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Jeremy Hunt: official portrait.

Autumn Statement – what it means for North East

The government IS in advanced talks with the North East about a new devolution deal, Chancellor Jeremy Hunt confirmed in his Autumn Statement in the House of Commons this afternoon.

‘Building on other devolution deals agreed this year,’ he said, ‘the government has agreed a further mayoral devolution deal with Suffolk County Council and is in advanced discussions on mayoral devolution deals with local authorities in Cornwall, Norfolk and the North East of England. Taken together, these deals will increase the proportion of people living under a directly elected mayor with devolved powers in England to over 50%’

That quotation is from the written version of the Autumn Statement on the Treasury website. In the Commons the Chancellor appeared to refer to ‘an area of North East England’, reflecting continuing uncertainty over whether County Durham will be included in the deal. That is perhaps one of the questions covered by the ‘advanced discussions.’

The Chancellor said: ‘The government also remains committed to giving more local areas greater power to drive local growth and tackle local challenges. This includes delivering the commitment to agree devolution deals with all areas in England that want one by 2030.’

The government also remains committed, he said, ‘to levelling up and spreading opportunity across all areas of the UK. To support this, the Autumn Statement confirms that the second round of the Levelling Up Fund (LUF) will allocate at least £1.7 billion to priority local infrastructure projects. Successful bids will be announced before the end of the year.’

The award of another £1.7bn from the LUF will bring allocations to £3.4bn out of a total Fund of £4.8bn. North East projects funded in the first round included £20m each for the regeneration of Old Eldon Square and the Grainger Market in Newcastle and for a well-being hub at West Denton, also in the city.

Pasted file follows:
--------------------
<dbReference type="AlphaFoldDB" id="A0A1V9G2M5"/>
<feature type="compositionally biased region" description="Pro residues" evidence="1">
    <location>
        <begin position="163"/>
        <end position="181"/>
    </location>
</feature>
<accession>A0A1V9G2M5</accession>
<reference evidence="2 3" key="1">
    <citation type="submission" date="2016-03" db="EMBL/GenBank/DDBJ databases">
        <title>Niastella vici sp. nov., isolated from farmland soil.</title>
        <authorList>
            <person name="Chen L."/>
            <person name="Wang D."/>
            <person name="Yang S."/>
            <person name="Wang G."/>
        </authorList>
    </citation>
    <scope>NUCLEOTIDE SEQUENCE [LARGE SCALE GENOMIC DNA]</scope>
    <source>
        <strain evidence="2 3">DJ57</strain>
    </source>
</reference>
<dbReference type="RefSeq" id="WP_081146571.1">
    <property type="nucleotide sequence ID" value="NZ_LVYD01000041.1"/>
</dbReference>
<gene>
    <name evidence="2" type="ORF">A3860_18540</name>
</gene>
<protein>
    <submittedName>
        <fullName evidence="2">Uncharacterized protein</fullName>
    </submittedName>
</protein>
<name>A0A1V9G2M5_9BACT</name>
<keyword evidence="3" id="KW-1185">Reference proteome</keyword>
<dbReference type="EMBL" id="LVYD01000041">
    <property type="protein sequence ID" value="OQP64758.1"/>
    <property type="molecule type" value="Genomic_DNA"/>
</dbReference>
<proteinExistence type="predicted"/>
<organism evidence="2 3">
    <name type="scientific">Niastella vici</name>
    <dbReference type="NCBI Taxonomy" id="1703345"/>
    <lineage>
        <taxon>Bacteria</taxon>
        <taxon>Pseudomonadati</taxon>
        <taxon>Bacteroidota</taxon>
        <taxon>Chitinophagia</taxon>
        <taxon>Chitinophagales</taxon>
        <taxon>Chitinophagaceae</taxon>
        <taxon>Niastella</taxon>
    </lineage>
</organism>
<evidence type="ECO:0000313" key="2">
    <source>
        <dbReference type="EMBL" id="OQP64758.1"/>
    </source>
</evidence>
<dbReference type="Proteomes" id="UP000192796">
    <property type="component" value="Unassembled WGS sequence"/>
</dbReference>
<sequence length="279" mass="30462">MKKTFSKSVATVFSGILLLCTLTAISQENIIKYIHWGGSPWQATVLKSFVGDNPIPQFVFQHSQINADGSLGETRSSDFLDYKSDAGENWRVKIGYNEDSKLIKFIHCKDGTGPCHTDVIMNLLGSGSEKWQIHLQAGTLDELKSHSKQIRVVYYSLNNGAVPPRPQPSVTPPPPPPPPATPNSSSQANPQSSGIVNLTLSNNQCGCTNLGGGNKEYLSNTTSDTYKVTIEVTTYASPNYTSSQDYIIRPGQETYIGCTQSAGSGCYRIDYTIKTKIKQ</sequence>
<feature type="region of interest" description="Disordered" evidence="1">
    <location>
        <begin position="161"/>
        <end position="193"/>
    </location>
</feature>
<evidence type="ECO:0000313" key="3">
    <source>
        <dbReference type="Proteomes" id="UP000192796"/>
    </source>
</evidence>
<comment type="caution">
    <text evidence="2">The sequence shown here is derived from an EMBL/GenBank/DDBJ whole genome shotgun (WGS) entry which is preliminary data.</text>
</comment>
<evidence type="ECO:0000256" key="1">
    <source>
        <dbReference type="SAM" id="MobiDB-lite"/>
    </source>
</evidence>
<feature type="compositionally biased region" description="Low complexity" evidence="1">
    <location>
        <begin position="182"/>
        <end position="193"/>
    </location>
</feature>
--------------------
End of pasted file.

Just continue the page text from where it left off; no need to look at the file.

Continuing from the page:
Mr Hunt said: ‘The Autumn Statement recommits to the government’s transformative growth plans for our railways. These include East West Rail, core Northern Powerhouse Rail (NPR), and High Speed 2 to Manchester.’

It is not immediately clear whether ‘core’ NPR includes the Leamside Line in the North East, for which local politicians have been campaigning hard, or simply the cross-Pennine link between Manchester and Leeds.

These capital projects replace those flagged for acceleration in the Truss government’s Growth Plan, published only weeks ago, which included dualling of the AI in Northumberland, which after decades of local campaigning is again seems to be pushed to the back of the infrastructure investment queue.

In order to help achieve the promised developments quickly, said the Chancellor, the government will reform the planning system and place the UK Infrastructure Bank on a statutory basis.

The government will refocus the Investment Zones programme introduced only weeks ago, for which the North East has submitted eight proposals – which will now be ditched – at Teesside Airport, Middlesbrough, Hartlepool, Sunderland Riverside, Sunderland Northern Spire, Sunderland International Advanced Manufacturing Park and a group of sites on the northern banks of the Tyne, at Newcastle International Airport Business Park, Blyth Energy Central and Lynefield Park in Lynemouth.

‘The government will use this programme to catalyse a limited number of the highest potential knowledge-intensive growth clusters, including through leveraging local research strengths,’ according to the Statement.

‘The Department for Levelling Up, Housing and Communities (DLUHC) will work closely with mayors, devolved administrations, local authorities, businesses and other local partners to consider how best to identify and support these clusters, driving growth while maintaining high environmental standards, with the first clusters to be announced in the coming months. The existing expressions of interest will therefore not be taken forward.’

Also of special interest to the North East, the Chancellor addressed the problem of economic inactivity, which is a particular problem in this region, as highlighted here two days ago:

‘There are now 630,000 more working age inactive individuals than there were pre-pandemic,’ said the Chancellor. ‘The Department for Work and Pensions will thoroughly review workforce participation. This work will conclude in early 2023.

‘To help tackle the barriers to progression faced by individuals on lower earnings, the government will bring forward the nationwide rollout of the In-Work Progression offer, starting with a phased rollout from September 2023. This will mean that over 600,000 Universal Credit claimants that are in work will be required to meet with a dedicated work coach so that they have support to increase their hours or earnings.’